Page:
Sobel’s five books

 

Five Books is an Internet website that invites an expert to discuss in interview format five books that they recommend in a given discipline or academic area. Somebody recently drew my attention to a Five Books interview with pop science writer Dava Sobel asking my opinion of her chosen five books. Although I actually own all of the books that she recommends I have serious problems with her choices that start with the title of interview, The best books on The Early History of Astronomy recommended by Dava Sobel.

I remain a sceptic about a lot of the claims made by archeoastronomers concerning supposed astronomical alignments of various archaeological features but I am quite happy to admit that Stonehenge, for example, does have such an alignment, which would place early astronomy at least as early as the third millennium BCE. Maybe astronomy and not archaeoastronomy was meant it which case we would be in the second millennium BCE with the Babylonians. Perhaps Ms Sobel thinks astronomy doesn’t really start until we reach the ancient Greeks meaning about five hundred BCE. But wait, all five of her books are about astronomy in the sixteenth and seventeenth centuries CE! This is not by any definition the early history of astronomy. What is in fact meant is the early history of the Copernican heliocentric theory.

We now turn to the books themselves. I should point out before I start that I actually own and have read all five of the books that Sobel has chosen, so my criticisms are well informed.

First up we have Owen Gingerich’s The Book Nobody Read. This is not actually a book on the history of astronomy. During his years of research into the history of astronomy Gingerich carried out a census of the existing copies of the first and second editions of Copernicus’ De revolutionibus, which I also own. The Book Nobody Read is a collection of personal anecdotes about episodes involved in the creation of that census. Sobel also repeats a major error that Gingerich made in choosing his title.

Five Books: And that is why the 20th century author and journalist Arthur Koestler dismissed it as “the book that nobody read”, which is something that Owen Gingerich is at pains to correct with this book.

Sobel: Yes, he is referring to Koestler’s comment with his title. This was the insult hurled at Copernicus’s book because it is so long and mathematical.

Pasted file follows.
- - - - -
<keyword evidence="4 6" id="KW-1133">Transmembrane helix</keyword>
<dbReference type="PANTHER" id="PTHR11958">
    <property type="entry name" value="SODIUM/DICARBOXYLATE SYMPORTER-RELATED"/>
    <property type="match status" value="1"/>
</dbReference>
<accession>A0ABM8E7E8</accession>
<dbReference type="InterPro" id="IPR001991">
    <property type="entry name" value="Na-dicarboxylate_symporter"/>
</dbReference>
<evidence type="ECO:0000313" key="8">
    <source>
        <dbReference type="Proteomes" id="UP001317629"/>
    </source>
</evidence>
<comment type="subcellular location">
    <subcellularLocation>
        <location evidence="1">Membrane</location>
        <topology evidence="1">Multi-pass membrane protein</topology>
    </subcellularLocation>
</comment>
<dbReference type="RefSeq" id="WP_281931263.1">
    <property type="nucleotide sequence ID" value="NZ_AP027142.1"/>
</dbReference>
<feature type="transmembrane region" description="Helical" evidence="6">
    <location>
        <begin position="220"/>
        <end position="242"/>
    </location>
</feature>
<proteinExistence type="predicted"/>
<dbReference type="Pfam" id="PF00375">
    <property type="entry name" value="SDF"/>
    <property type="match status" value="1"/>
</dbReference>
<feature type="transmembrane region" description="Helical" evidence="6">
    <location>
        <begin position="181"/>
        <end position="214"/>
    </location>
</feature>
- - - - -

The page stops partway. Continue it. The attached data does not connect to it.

During his census Gingerich recorded the annotations in all of the copies of De revolutionibus that he examined showing that people in the sixteenth and seventeenth centuries did indeed read the book. However, Koestler’s comment was not addressed at those original readers but at the wanna be historians in the nineteenth century during the Copernicus renaissance (Copernicus effectively disappeared out of the history of astronomy in the early seventeenth century and only returned with Kant’s “Copernican Turn” in the late eighteenth century leading to the concept of the Copernican revolution), who claimed that De revolutionibus was mathematically simpler than the prevailing geocentric model, as Koestler showed this was not the case prompting him to make his famous quip about “the book nobody read.”

Next up we have Robert Westman’s The Copernican Question. Now I’m a Westman fan, who has learnt much over the years reading almost every thing that he has written. However, The Copernican Question is a complex, highly disputed book that I would not recommend for somebody new to the subject.

Sobel’s third choice is Galileo’s Sidereus Nuncius, once again not a book that I would recommend for a beginner. To understand Sidereus Nuncius you really need to understand it in the context in which it was written. There are also several comments made by Sobel that are to say the least dubious.

Sobel: This is a thrilling book. It is the moment that astronomy became an observational science.

Astronomy has always been an observational science!

Sobel: Until Galileo’s time, the most that anyone could know about a planet was where it was.

You could also determine its orbit, its speed and its apparent relative distance from the earth.